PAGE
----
This summer we were lucky enough to meet up with a camp counsellor, Brian Street, who was with us 35 years ago at Camp Squamish. Brian is a member of the Rotary Club of Vancouver who sponsored Camp@Home this year, and he shared a special memory of a moment that touched him deeply.

“In the spring of 1984, I set out to find myself a summer job and I came across an ad for camp counselors at an Easter Seals camp in Squamish. As a newbie working with kids with disabilities, I was impressed by all the different things we managed to do with them. I remember one camper that I was dedicated to for the whole week because he needed a lot of personal care.

One day, we helped get him up on the trampoline and I jumped beside him so that he could experience the feeling. He was not able to speak, however based on the look on his face he was no doubt very thrilled to be having such a great time!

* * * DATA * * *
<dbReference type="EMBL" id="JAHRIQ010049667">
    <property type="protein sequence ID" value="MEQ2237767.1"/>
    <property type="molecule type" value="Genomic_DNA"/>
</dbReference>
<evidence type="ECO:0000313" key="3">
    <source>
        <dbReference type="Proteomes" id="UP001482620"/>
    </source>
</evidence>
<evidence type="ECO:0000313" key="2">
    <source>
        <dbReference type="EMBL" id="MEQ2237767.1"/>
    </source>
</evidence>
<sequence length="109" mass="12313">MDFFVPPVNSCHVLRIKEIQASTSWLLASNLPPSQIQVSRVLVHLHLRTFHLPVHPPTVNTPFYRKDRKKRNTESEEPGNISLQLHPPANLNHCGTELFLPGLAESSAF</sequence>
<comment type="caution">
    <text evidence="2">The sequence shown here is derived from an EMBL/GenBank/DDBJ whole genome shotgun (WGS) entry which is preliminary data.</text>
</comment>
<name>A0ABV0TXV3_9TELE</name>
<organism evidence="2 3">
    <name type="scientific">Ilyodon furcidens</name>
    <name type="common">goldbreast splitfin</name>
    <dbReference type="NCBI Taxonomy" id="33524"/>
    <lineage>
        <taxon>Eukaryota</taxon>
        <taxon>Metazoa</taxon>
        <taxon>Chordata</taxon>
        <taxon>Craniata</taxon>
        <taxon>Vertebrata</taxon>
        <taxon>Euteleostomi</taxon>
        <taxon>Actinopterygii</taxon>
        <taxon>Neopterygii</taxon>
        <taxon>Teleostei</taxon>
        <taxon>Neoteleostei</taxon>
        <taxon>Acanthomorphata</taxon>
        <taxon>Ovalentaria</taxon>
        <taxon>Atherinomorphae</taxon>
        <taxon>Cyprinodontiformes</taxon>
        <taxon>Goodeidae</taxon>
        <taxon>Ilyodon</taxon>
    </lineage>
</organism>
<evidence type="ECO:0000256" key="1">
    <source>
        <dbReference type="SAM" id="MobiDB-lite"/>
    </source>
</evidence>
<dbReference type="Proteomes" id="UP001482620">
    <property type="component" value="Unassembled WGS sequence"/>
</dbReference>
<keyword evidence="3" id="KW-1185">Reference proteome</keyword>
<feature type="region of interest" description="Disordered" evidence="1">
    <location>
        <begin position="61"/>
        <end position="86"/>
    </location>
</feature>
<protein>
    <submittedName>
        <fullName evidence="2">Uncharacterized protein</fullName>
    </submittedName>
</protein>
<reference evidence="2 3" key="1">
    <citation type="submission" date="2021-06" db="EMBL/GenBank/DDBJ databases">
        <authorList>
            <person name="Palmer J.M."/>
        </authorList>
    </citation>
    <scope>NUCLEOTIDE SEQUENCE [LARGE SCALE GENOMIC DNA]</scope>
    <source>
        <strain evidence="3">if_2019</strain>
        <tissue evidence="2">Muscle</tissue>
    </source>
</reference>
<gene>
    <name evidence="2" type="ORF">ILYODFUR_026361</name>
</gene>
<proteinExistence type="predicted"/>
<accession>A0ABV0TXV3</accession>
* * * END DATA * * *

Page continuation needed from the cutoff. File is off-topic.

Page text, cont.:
It was so obvious to me that their camp experiences were a real highlight in their lives. Looking back now, so many years later, it is clear just how special that summer was to me. Camp Squamish was a lovely facility that offered so many different activities to the kids.

A few years later I headed to the U.S. to live and work for 17 years before returning home to Vancouver in 2004.

One summer day I decided to visit my family in Victoria. When I stepped up to the ticket counter, I did not pay much attention to the fellow behind the counter, nor did I notice that he was in a wheelchair. However, when I presented my credit card he noticed my name BRIAN STREET and right away he remembered me as his camp counselor! He had been one of my favourite kids that summer.

I remember distinctly that afternoon how touched I felt when he remembered my name and how satisfying it was to see him out in the world, as an adult, and successfully employed.

In an instant I knew that my summer job 20 years beforehand had made a good impact on at least one of the campers, and a rush of good memories flowed back into my mind.”

~ Brian Street, an Easter Seals counsellor at Camp Squamish in 1984